It’s the event that glued my writers group together. Okay, this might sound sappy, but I love my writers group. (Group hug.) There are four of us at our core with a few other friends that have drifted in and out over the years. We call ourselves The Weaklings and we love to write together. You can read my friend Josh’s post, “I am a Weakling,” for more details on the group. Bob and Matt make up the rest of the core group. Josh also recorded his 3-Day Novel memories here.

It was Matt’s idea five years ago to get us involved in this contest. We decided to not just join, however, but to write it together in one house. Think about that. A group of guys writing at a frantic pace for 3 days in 1 house. It was chaotic, it was smelly, it was camaraderie at it’s best. Our local newspaper actually wrote up a story about us. You can read that story here. (At that point our group had one extra member.) This contest weekend back into 2008, I think, is the event that really made our group stick together. Before the contest we met, almost weekly, to discuss our outlines, compare notes, create characters, plan for the food, and brainstorm ideas. The preparation alone forced us to think creatively about each other’s stories. By the time the contest started I knew every other story almost as well as I knew my own. Had we never participated in a 3-Day Novel contest  in 2008 I’m not sure we would’ve stuck it out this long together.

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50 Word Challenge – Samuel Rayn

My friend Josh Mosey posted a 50 Word Challenge contest on his blog yesterday. I decided to give it try. Here’s my entry. It’s about one of the main characters in my novel.

_____________

Samuel flew alone. Their betrayal galled him. Though his skin matched a setting sun, all he saw was darkness.

After abandoning the ambush they’d never take him back. He should have acted faster.

Spell-casting, he conjured a hideout in the woods. Anger and blame were his only companions.

_____________

I encourage you to give this a try too. Can you compellingly, accurately, and succinctly describe a character in 50 words or less? It’s much harder than it sounds! (At least it was for me.) But it’s a lot of fun!

Brain Bomb: Goblins part 2!

Since my last writing update on the goblin project I’ve worked quite a bit on the manuscript. I think I’ve added nearly 3,000 words (I don’t know for sure as I’ve been writing on notebook paper). These 3,000 words make up the beginnings of three different scenes in the story and will grow more developed in the next week.

But something’s been nagging at me about the story. I haven’t been able to figure out how to wrap up the story line for one of the main characters. I’ve been trying to imagine how to do it, but each scenario I dreamed up just didn’t seem feasible.

Until Tuesday night. That’s when the brain bomb exploded!

I was laying in bed thinking through the story… (am I the only one that does this with their stories? I hope not. Please tell me I’m not insane…) Any way, all of the sudden an idea grenade went off – a second book! The wrap up for this character would be the perfect subject for a second book!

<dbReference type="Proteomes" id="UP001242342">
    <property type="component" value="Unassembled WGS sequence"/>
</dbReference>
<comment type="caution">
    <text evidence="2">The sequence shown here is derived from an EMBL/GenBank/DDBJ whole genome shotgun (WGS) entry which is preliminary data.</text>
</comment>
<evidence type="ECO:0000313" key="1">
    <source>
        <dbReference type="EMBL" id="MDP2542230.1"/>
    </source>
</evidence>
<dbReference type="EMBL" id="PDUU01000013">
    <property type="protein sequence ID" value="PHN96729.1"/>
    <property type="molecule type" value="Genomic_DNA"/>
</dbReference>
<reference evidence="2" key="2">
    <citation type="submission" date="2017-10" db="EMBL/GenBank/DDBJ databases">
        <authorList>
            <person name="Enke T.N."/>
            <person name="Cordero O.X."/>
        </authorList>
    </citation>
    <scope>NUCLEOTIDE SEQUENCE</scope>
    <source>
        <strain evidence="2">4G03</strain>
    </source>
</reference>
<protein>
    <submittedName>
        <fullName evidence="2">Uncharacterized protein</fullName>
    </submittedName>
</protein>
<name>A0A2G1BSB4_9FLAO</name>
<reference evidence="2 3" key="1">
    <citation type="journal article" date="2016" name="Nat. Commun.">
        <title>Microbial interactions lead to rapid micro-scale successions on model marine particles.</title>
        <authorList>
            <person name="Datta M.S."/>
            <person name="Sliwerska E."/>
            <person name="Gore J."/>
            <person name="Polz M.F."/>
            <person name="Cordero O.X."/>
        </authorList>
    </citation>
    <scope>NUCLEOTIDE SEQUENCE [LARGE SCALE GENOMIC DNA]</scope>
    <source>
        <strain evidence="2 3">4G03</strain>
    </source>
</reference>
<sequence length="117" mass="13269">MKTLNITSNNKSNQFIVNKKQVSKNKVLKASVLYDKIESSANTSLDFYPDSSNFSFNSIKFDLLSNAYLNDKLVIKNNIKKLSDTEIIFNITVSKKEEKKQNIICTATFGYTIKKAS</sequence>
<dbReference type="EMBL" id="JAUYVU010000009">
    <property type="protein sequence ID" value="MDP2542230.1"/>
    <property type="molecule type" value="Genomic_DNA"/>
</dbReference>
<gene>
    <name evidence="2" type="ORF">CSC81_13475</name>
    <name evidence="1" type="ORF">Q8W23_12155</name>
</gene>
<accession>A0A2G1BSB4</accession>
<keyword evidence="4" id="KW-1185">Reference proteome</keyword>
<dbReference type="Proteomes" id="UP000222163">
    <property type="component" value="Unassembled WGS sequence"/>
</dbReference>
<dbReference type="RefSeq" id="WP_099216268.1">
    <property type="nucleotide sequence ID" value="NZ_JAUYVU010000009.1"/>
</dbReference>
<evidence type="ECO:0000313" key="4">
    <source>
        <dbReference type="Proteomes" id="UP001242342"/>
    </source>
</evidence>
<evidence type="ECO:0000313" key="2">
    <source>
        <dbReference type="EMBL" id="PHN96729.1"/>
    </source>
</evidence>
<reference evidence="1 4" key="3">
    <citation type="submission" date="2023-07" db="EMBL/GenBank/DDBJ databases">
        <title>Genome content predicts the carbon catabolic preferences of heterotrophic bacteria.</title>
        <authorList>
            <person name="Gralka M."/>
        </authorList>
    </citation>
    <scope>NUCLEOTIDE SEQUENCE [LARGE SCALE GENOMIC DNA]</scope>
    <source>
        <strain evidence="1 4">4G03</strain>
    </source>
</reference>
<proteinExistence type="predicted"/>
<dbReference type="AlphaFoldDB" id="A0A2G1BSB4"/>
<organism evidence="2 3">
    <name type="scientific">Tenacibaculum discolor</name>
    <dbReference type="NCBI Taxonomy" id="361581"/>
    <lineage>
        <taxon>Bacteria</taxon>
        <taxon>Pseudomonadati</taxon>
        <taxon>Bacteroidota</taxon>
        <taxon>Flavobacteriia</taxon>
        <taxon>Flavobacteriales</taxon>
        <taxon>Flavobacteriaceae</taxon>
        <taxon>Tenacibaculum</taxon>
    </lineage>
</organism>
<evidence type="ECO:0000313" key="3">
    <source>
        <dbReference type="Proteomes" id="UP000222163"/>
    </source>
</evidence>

________________

I was so excited I rolled over and tapped the shoulder of my sleeping wife.

“Honey! Are you awake?”

“Huh?” She had probably just fallen asleep when I asked her this.

“I figured out how to end the story! A second book! I don’t have to try and wrap it all up in this book. It’s perfect!” I was smiling like an idiot in the dark.

“That’s great, babe.” She promptly fell back asleep.

______________

I won’t go into more detail about it than that right now. I’m still thinking it all through. All I have right now is the shell of an idea. Also, I’m still trying to finish the second draft of book one. However, before Tuesday night I wasn’t even sure I’d even have an idea for a second book. (It wasn’t even a concern of mine, actually. I’ve just been trying to finish book one.) Now, however, I know there will be a book two.

More goblins to come!

-Andy

Writing update: the goblin project

I just finished a full read through of the goblin project. I’ve not read the entire  story since the first draft was produced last September. Since that time I’ve picked it up now and again in short spurts but have not put any focused work into improving it. Lately, however, I’ve been reminded that the only thing preventing this book from being published is me.

So why not put a little effort into it?

Anyway, when I first drafted the story it was about 30,600+ words long. It contained only ten chapters. That’s not a full novel by any stretch, but it’s not a bad start. (At least I don’t think it is.)

As I read through the story this week I fixed numerous errors and filled in a few glaring holes in the story. I also took notes on various scenes and ideas I wanted to add later. I have not thought of my recent work on the story as a “second draft,” but rather a time of preparing to write a second draft.

That said, my novel is now a little bit longer: It is 32,800+ words long and still contains only ten chapters. Here’s how the chapters break down by word count:

  • Chap. 1 = 3,500+
  • Chap. 2 = 937
  • Chap. 3 = 2,700+
  • Chap. 4 = 6,700+
  • Chap. 5 = 2,000+
  • Chap. 6 = 4,300+
  • Chap. 7 = 1,200+
  • Chap. 8 = 3,300+
  • Chap. 9 = 6,900+
  • Chap. 10 = 664